No, I do not support firing someone for basic political differences that have nothing to do with the employer-employee relationship. But I know full well that if I make a public statement that goes against my employer's mission or damages my employer's image (such as suggesting a group of citizens is somehow less human than I am), I will be fired.

Check the fine print of your employee agreement or handbook: you probably already agreed to the same. I'll bet that each of the individuals who've been fired since publicly exposing themselves as Nazis agreed to such a policy. No way their employers would have fired them if their legal council hadn't made sure it would hold up in court.

Again: free speech doesn't mean no consequences.

If standing up and declaring I'm against Fascism is "too political" for you, then you're a collaborator.

And if you're thinking that their saying I have no right to exist is somehow equal to my saying I do, I do not mourn the loss of your friendship.

Monday, February 13, 2017

Nachum Khannina, Refugee

Nachum Khannina
On April 23, 1891, the Jews of Moscow were expelled from that city and forced to move west, into a region knows as "the Pale of Settlement." The Pale, roughly the region between Imperial Russia and Austria-Hungary, was first created by Catherine the Great in 1791 to remove Jews from Russia entirely, unless they converted to Russian Orthodoxy, the state religion.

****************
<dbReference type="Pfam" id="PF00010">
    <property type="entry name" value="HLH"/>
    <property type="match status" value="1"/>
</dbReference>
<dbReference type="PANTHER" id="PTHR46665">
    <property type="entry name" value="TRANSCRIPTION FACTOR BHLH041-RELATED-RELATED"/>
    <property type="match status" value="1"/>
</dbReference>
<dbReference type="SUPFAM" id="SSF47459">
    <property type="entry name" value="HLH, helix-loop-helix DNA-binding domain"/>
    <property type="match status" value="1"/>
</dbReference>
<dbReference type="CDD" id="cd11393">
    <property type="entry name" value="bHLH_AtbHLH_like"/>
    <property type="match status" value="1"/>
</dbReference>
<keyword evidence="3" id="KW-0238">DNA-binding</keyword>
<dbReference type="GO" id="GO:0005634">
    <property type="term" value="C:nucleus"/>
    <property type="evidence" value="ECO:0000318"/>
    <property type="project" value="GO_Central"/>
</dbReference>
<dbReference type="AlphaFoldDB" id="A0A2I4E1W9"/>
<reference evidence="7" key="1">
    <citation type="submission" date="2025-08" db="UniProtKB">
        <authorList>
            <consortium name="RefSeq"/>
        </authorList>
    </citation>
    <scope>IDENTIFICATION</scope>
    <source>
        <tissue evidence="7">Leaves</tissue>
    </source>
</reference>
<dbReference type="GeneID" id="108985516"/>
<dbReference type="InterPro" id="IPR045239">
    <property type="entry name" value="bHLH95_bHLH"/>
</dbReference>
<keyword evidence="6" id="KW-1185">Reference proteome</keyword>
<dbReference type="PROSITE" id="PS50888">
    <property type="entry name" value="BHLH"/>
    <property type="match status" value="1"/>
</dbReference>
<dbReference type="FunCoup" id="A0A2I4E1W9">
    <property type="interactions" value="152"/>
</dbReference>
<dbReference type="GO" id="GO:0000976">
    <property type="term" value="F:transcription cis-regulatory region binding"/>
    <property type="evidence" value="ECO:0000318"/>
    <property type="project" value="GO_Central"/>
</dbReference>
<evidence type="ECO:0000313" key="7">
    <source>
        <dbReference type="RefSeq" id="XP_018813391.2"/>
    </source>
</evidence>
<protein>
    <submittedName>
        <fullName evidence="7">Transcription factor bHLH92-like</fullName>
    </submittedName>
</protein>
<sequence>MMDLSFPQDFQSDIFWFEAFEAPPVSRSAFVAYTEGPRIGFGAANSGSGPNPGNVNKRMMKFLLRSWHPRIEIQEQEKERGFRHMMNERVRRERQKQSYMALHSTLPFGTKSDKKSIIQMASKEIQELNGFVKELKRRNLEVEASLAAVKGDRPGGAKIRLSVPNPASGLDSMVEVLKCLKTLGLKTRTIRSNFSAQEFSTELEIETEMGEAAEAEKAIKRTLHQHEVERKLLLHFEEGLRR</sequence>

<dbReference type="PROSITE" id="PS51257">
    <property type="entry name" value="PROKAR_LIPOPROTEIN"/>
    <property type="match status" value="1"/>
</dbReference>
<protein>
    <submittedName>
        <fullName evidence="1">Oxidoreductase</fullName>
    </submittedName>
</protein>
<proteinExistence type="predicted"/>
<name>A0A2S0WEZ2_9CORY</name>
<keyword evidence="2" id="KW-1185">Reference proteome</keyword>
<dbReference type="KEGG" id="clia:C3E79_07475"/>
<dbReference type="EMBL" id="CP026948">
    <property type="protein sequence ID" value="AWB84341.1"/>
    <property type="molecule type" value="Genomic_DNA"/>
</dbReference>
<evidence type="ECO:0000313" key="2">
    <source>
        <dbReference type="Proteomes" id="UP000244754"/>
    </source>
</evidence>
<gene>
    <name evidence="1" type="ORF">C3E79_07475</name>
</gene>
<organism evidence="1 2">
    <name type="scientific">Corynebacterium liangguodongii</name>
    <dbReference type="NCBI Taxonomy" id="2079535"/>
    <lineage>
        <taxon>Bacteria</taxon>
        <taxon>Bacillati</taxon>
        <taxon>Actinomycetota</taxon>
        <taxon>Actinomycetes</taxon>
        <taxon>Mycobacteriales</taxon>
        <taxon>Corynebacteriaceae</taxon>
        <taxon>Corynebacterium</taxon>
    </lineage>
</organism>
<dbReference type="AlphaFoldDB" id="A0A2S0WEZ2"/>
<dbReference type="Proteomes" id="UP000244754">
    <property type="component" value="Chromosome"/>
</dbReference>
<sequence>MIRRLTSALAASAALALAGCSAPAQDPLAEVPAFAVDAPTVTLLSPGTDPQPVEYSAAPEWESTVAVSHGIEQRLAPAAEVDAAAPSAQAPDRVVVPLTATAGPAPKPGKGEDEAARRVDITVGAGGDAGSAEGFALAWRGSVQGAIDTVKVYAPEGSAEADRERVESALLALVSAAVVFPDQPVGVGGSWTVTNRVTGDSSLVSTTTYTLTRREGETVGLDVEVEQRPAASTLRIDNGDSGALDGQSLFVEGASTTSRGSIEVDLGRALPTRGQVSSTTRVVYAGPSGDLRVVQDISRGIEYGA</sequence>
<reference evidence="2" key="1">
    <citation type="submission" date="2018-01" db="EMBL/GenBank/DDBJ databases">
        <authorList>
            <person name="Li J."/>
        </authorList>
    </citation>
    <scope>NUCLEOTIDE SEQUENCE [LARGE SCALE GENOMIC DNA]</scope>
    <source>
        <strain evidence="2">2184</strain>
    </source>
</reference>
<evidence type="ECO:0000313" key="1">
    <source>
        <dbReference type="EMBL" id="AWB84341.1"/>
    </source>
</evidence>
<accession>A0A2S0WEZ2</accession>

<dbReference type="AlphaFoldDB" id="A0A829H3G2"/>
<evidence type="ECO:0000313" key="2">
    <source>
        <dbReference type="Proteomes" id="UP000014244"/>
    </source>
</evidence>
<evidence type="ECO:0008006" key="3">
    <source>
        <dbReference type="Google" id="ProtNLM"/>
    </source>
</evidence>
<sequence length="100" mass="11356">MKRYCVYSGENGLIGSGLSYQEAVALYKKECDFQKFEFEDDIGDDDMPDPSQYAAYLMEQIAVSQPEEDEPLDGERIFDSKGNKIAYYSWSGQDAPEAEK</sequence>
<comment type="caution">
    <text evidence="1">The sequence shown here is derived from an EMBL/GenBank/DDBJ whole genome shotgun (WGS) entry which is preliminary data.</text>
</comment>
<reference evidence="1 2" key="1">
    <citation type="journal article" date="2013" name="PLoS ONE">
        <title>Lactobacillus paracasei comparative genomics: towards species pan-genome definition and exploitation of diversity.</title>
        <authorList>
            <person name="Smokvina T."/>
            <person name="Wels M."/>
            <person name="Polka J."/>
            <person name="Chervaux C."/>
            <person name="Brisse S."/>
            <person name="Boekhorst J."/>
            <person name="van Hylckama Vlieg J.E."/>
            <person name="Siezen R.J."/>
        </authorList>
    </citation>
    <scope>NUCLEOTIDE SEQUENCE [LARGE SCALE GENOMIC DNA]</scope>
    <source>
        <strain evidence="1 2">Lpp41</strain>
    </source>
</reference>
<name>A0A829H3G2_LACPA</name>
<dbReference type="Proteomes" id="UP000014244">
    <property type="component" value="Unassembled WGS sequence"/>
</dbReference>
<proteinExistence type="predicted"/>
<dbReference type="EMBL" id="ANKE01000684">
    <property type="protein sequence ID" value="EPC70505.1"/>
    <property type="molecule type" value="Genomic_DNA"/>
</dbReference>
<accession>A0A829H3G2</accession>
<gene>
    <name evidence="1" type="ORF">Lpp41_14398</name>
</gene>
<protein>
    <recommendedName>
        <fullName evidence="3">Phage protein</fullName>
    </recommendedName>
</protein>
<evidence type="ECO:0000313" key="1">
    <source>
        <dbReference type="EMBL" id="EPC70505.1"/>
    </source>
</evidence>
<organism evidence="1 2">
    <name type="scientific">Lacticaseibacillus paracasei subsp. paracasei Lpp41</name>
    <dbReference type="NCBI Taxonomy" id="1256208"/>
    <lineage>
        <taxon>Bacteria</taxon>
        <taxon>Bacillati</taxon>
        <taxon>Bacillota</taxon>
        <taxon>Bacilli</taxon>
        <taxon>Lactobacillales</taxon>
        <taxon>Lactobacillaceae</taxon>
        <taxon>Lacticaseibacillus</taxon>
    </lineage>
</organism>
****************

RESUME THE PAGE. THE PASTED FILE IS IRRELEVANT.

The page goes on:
Forty-four days later, on June 6, 1891, my Great-Grandfather, Nachum Khannina*, journeyman tailor, paid 85 Kopecks to the Russian authorities of Vitebsk Gubernia (in the Pale, in what is now Belarus) for permission to travel to complete his training and receive certification as a master tailor.

Paperwork of "Jew Nofush Hofushov Hanin"
His travel permit says, "By order of His Majesty, the Emperor Alexander Alexandrovich, the autocrat of all Russia... Jew Nofush Hofushov Hanin,"* is authorized to travel for study. It is also specific that if he does not return to Vitebsk (and the Pale of Settlement) at the end of six months, he will suffer penalties under the law.

We are unsure of the route he took, but by 1894 he was known as Nathan Channen, of Boston, Massachusetts, and his family was with him. Also not known is if he had any paperwork or authorization to come to America before he arrived on his temporary travel-study permit.

The Channens: An American Family